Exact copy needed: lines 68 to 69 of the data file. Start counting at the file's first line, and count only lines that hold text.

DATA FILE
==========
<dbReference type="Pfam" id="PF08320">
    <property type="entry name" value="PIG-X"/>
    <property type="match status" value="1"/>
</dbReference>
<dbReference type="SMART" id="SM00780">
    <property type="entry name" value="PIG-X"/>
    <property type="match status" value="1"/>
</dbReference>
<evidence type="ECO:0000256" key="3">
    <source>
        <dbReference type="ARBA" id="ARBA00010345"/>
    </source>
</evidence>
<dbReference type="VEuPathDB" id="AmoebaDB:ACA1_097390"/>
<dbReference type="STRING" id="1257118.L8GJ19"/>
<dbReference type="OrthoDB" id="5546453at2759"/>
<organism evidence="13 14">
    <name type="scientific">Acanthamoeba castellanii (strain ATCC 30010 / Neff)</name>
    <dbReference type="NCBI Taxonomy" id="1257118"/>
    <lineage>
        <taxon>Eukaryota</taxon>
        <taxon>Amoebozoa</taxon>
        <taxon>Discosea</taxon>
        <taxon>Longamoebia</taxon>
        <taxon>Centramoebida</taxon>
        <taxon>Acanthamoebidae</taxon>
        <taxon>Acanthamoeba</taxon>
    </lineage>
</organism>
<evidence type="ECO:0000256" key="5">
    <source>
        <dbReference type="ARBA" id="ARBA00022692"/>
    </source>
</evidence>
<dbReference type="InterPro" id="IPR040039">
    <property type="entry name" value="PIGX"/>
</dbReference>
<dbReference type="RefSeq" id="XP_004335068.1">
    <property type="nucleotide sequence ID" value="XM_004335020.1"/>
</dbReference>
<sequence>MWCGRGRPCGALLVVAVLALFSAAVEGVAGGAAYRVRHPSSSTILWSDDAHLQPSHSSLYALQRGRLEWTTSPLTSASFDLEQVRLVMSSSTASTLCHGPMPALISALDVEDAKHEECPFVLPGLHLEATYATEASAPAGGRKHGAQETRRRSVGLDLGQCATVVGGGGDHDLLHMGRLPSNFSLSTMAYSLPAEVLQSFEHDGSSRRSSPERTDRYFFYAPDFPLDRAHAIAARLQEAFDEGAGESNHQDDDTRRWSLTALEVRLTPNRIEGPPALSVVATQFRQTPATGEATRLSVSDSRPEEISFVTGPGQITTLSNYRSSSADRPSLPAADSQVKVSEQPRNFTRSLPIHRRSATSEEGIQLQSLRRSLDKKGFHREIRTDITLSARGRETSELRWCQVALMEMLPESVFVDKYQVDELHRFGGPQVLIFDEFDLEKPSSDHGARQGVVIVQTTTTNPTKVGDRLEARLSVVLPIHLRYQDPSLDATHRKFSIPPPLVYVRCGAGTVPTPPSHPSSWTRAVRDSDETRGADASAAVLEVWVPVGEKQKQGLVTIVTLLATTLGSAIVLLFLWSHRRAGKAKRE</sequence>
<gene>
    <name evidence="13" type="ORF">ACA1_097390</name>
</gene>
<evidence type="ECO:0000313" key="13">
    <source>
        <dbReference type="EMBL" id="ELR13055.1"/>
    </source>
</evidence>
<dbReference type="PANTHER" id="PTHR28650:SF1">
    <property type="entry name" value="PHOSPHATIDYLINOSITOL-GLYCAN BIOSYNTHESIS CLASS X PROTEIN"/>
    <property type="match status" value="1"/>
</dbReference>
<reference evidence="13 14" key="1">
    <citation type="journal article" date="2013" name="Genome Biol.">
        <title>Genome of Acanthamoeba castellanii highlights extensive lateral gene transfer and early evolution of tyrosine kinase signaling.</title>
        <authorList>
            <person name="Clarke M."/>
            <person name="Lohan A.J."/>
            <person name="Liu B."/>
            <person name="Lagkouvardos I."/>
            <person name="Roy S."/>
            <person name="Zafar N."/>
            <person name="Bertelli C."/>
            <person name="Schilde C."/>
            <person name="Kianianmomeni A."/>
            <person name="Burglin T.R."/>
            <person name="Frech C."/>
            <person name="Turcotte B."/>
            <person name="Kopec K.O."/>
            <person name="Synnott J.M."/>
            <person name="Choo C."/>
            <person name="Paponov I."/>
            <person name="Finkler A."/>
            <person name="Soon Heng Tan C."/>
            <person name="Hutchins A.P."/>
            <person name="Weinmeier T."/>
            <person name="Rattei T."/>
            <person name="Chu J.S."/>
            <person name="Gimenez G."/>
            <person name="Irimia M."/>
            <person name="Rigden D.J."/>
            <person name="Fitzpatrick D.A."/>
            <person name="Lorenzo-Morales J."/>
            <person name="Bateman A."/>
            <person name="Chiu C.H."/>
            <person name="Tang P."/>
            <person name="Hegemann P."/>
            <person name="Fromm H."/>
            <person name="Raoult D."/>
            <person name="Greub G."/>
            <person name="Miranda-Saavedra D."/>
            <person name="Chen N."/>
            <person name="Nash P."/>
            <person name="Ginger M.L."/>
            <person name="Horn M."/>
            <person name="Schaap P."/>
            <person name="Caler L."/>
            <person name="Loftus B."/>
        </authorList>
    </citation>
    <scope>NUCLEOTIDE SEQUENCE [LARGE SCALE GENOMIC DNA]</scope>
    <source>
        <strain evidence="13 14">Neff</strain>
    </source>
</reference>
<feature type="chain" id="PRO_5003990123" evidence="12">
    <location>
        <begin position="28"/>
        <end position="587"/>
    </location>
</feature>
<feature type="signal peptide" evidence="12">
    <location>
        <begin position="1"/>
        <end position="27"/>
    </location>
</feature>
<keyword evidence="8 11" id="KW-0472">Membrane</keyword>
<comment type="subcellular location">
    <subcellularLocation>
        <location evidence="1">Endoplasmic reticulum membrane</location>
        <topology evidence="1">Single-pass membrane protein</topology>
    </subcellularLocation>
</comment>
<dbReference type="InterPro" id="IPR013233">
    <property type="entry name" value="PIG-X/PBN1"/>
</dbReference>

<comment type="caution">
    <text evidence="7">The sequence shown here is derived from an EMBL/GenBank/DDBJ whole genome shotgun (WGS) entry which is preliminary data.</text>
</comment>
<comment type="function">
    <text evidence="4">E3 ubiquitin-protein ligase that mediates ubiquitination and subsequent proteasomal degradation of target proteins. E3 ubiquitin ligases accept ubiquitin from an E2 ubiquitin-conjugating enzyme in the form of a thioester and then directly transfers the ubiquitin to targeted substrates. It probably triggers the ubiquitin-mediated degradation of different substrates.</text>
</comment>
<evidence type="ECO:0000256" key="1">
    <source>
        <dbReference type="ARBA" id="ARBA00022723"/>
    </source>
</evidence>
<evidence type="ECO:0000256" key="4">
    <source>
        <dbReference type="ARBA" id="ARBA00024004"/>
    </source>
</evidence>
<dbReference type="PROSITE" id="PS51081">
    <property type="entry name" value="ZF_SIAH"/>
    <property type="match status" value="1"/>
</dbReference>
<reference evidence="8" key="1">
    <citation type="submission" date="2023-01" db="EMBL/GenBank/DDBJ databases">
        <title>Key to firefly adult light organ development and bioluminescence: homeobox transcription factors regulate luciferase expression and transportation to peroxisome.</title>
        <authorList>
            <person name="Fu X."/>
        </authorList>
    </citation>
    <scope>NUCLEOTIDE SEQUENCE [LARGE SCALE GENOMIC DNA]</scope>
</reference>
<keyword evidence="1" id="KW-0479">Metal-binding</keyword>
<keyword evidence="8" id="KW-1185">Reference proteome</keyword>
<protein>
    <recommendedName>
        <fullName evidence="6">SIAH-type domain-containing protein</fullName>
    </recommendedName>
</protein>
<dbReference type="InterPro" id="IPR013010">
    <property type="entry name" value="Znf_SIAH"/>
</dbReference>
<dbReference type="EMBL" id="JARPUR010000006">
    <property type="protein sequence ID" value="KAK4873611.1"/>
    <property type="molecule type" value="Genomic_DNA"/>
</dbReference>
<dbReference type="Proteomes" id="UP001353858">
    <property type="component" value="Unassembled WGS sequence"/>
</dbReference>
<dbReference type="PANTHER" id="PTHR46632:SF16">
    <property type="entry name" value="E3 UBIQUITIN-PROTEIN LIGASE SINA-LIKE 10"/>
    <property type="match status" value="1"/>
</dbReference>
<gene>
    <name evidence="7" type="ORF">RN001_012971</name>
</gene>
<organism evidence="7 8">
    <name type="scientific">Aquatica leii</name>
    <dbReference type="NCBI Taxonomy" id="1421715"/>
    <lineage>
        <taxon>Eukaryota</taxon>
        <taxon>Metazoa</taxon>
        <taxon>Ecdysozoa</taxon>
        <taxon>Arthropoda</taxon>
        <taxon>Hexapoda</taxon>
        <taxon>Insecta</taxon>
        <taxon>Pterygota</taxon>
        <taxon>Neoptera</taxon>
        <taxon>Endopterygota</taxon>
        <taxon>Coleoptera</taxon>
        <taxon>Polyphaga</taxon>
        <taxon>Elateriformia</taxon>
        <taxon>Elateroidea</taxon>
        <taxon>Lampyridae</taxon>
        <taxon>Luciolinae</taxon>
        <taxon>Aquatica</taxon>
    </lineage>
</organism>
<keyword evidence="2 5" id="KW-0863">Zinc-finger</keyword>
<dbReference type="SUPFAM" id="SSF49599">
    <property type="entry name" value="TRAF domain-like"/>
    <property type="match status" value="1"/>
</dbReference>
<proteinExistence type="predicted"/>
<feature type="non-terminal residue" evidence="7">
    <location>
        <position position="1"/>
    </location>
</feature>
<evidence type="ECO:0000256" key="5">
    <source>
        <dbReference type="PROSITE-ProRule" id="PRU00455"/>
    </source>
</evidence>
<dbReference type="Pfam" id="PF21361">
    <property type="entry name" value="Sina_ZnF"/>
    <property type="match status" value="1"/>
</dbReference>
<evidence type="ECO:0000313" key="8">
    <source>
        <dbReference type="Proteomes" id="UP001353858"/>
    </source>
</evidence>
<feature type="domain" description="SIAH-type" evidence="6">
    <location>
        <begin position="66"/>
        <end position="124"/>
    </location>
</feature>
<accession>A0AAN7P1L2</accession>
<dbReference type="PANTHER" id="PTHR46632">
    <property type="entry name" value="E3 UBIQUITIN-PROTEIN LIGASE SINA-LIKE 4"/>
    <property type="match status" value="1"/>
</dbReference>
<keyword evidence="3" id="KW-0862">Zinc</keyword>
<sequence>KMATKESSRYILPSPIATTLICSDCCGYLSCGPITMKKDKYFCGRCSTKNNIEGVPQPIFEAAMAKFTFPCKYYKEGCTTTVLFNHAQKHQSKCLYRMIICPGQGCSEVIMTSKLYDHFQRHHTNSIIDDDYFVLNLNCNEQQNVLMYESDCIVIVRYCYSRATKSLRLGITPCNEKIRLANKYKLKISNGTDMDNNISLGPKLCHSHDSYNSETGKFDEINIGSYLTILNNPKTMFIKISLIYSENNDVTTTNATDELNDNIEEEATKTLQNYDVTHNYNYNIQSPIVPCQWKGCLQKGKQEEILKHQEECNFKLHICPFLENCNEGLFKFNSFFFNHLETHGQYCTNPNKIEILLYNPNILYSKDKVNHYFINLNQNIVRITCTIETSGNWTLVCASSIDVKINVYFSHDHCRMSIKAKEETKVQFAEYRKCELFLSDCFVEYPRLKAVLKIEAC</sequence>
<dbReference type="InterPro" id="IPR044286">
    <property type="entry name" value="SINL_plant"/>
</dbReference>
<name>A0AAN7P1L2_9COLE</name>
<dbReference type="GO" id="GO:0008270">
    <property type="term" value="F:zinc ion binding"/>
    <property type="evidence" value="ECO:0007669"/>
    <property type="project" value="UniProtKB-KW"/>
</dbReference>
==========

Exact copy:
            <person name="Frech C."/>
            <person name="Turcotte B."/>